Great tips to successfully lead a conference call.

Successfully leading a conference call gives you an opportunity to demonstrate your ability to manage and direct others. Here are a few tips to make sure the call is successful while ensuring you present the best possible picture of yourself.
Conference calls may be one of the most excruciating experiences for non-native English speakers. A number of factors can make a conference call difficult, sound quality, subject matter, number of participants, and a lack effective leadership during the call.
Articulate and speak slowly and comfortably. Don't overuse noises like "um" or "uh".

More tips to come...

Sunday, July 18, 2010

More tips on conducting a successful conference call.

1. Get all the information that the participants will need to call in. Usually this is a phone number and some kind of password.
2. Test the conference bridge in advance if you are unfamiliar with the tool you’ll be using
3. Schedule your conference call and invite other people to attend.
4. Make sure you can make the call from a quiet location with minimal background noise.
5. Start the call. Be on time. Log on to the conference call 10 minutes early if possible. Some tools won’t let you log on until the time scheduled and others won’t let anyone communicate until a leader with a special password logs in.
6. Wait for everyone to join and then start talking!

Saturday, July 17, 2010

Back to basics.

How to make a conference call.
1. Find a conference call provider. You can pay per conference call (and get charged according to how many people call in, how long the call lasts, etc.) or purchase a flat rate conference call service, in which you have unlimited access to a conference bridge at a fixed monthly cost.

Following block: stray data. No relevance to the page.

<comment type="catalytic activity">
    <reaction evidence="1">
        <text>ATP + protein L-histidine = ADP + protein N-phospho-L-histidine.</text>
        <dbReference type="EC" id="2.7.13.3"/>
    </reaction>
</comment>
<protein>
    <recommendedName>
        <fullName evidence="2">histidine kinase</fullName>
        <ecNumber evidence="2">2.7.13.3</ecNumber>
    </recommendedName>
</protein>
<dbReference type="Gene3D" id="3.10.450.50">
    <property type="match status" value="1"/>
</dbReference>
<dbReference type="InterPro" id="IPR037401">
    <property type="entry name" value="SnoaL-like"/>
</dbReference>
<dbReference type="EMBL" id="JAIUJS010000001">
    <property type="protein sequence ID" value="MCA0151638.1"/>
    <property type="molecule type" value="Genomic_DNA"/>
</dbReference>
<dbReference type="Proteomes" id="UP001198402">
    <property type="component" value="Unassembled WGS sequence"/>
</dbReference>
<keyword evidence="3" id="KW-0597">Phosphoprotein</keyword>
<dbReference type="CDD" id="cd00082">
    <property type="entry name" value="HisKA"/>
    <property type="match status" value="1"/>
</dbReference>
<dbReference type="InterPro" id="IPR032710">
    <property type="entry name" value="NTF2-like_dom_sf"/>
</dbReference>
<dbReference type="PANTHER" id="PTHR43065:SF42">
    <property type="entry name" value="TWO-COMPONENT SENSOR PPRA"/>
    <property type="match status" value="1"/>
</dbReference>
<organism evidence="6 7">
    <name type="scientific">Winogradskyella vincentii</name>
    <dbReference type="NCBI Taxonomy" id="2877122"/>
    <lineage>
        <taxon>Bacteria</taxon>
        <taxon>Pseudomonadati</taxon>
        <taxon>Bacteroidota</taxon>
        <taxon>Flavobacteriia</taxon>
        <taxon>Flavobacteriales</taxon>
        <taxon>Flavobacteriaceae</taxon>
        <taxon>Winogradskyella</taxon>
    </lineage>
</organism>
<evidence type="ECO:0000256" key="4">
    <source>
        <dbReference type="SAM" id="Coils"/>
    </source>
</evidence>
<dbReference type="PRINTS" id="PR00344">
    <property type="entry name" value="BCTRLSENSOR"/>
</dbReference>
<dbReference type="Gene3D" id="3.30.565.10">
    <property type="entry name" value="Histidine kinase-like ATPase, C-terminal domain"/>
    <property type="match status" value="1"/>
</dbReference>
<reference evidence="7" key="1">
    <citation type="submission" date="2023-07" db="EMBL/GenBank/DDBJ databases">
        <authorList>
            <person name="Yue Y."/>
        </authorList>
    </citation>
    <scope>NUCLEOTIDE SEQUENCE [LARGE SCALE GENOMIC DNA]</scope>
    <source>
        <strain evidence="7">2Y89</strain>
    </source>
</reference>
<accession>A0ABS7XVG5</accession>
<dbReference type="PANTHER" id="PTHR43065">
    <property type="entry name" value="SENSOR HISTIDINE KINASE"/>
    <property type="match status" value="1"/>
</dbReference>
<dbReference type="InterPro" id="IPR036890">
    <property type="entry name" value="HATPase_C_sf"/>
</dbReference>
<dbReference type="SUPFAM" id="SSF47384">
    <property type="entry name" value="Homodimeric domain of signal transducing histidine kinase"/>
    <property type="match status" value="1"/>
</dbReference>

2. Some services will require you to buy hardware and/or add/switch long distance service, but there are prepaid conference call services that will allow you to use your landline telephone, mobile phone, or computer.
3. Consider if you want a toll free conference call service (ex: 1-800) number, or if you want participants to pay long distance charges when they call in.
4. Conference calls can also be used in conjunction with web conferences, so participants can view documents or presentations simultaneously while on the call.

Friday, July 16, 2010

Added options to look for when considering a Conference Provider for Toll Free Conference Calling.

In addition to the options mentioned in yesterday’s entry on what to look for with Flat Rate Conference Calling, the following options should be available with Toll Free Conference Calling if you choose to need them.
· Toll Dial-In Number
· International Toll Dial-In Number
· Dial out Capability (additional charges apply)

Thursday, July 15, 2010

Options to look for when considering a Conference Provider for Flat Rate.

· Roll Call-Name Record/Play
· Music Security Feature
· Lecture Mode/Muting capabilities
· Recording and Playback
· Toll Dial-In Number
· Online Access to Your Account is available
· Moderator Controls can be Accessed from the Web
· Security (locks conference so no additional participants can join)
· .mp3 download of recording (additional charges may apply)
· CD Copy of Recording (additional charges apply)
· Allow choice of Continuation of Conference After Moderator Exits
· Change Conference Entry and Exit Options (name announce, tone, or silence)
· Full Time Operator Attended Conference (additional charges apply)
· Listen only mode - all lines are muted except the moderator's, participants cannot un-mute their line
· Operator Attended Polling (additional charges apply)
· Operator Attended Q&A sessions (additional charges apply)
· Quick start mode - allows conference to begin before moderator arrives

Wednesday, July 14, 2010

Benefits & Advantages of using Bows Conference Call Sevices automated conferencing:

· No contracts
· No minimums
· No signup fees
· No per conference fee
· No reservation required
· No time limits
· Fully automated access 24 hours a day, 7 days a week
· Convenient and simple to use